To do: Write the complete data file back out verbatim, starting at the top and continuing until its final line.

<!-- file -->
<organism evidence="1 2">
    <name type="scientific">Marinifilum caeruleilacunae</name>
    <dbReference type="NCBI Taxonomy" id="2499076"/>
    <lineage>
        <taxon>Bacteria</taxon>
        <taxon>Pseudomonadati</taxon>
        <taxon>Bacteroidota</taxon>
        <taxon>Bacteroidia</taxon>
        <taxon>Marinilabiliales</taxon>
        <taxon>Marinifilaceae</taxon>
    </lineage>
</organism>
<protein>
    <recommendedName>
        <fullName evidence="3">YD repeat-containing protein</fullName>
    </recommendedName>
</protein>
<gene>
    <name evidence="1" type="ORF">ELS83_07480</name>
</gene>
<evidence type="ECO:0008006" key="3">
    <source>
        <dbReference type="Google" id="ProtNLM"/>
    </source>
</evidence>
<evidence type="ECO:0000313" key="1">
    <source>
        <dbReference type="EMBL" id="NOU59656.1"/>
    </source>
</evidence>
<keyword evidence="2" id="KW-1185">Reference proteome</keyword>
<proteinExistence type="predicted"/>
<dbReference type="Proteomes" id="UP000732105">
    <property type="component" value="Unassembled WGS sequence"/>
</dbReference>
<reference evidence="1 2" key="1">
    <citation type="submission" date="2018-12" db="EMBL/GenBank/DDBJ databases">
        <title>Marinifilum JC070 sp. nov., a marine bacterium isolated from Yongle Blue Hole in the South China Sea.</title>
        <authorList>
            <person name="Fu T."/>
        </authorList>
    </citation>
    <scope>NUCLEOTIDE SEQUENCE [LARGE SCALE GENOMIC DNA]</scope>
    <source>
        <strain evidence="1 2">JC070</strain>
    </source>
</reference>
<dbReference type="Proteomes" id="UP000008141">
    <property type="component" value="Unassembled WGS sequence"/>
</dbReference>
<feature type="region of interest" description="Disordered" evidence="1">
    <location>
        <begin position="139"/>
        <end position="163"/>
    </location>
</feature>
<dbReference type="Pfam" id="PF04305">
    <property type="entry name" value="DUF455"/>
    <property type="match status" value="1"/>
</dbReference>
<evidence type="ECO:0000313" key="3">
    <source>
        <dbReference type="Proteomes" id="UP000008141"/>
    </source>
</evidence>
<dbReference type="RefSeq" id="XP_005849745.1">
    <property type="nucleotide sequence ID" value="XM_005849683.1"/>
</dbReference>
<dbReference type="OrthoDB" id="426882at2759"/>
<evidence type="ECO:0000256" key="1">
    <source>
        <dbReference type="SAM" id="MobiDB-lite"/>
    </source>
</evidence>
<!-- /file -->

<organism evidence="1 2">
    <name type="scientific">Marinifilum caeruleilacunae</name>
    <dbReference type="NCBI Taxonomy" id="2499076"/>
    <lineage>
        <taxon>Bacteria</taxon>
        <taxon>Pseudomonadati</taxon>
        <taxon>Bacteroidota</taxon>
        <taxon>Bacteroidia</taxon>
        <taxon>Marinilabiliales</taxon>
        <taxon>Marinifilaceae</taxon>
    </lineage>
</organism>
<protein>
    <recommendedName>
        <fullName evidence="3">YD repeat-containing protein</fullName>
    </recommendedName>
</protein>
<gene>
    <name evidence="1" type="ORF">ELS83_07480</name>
</gene>
<evidence type="ECO:0008006" key="3">
    <source>
        <dbReference type="Google" id="ProtNLM"/>
    </source>
</evidence>
<evidence type="ECO:0000313" key="1">
    <source>
        <dbReference type="EMBL" id="NOU59656.1"/>
    </source>
</evidence>
<keyword evidence="2" id="KW-1185">Reference proteome</keyword>
<proteinExistence type="predicted"/>
<dbReference type="Proteomes" id="UP000732105">
    <property type="component" value="Unassembled WGS sequence"/>
</dbReference>
<reference evidence="1 2" key="1">
    <citation type="submission" date="2018-12" db="EMBL/GenBank/DDBJ databases">
        <title>Marinifilum JC070 sp. nov., a marine bacterium isolated from Yongle Blue Hole in the South China Sea.</title>
        <authorList>
            <person name="Fu T."/>
        </authorList>
    </citation>
    <scope>NUCLEOTIDE SEQUENCE [LARGE SCALE GENOMIC DNA]</scope>
    <source>
        <strain evidence="1 2">JC070</strain>
    </source>
</reference>
<dbReference type="Proteomes" id="UP000008141">
    <property type="component" value="Unassembled WGS sequence"/>
</dbReference>
<feature type="region of interest" description="Disordered" evidence="1">
    <location>
        <begin position="139"/>
        <end position="163"/>
    </location>
</feature>
<dbReference type="Pfam" id="PF04305">
    <property type="entry name" value="DUF455"/>
    <property type="match status" value="1"/>
</dbReference>
<evidence type="ECO:0000313" key="3">
    <source>
        <dbReference type="Proteomes" id="UP000008141"/>
    </source>
</evidence>
<dbReference type="RefSeq" id="XP_005849745.1">
    <property type="nucleotide sequence ID" value="XM_005849683.1"/>
</dbReference>
<dbReference type="OrthoDB" id="426882at2759"/>
<evidence type="ECO:0000256" key="1">
    <source>
        <dbReference type="SAM" id="MobiDB-lite"/>
    </source>
</evidence>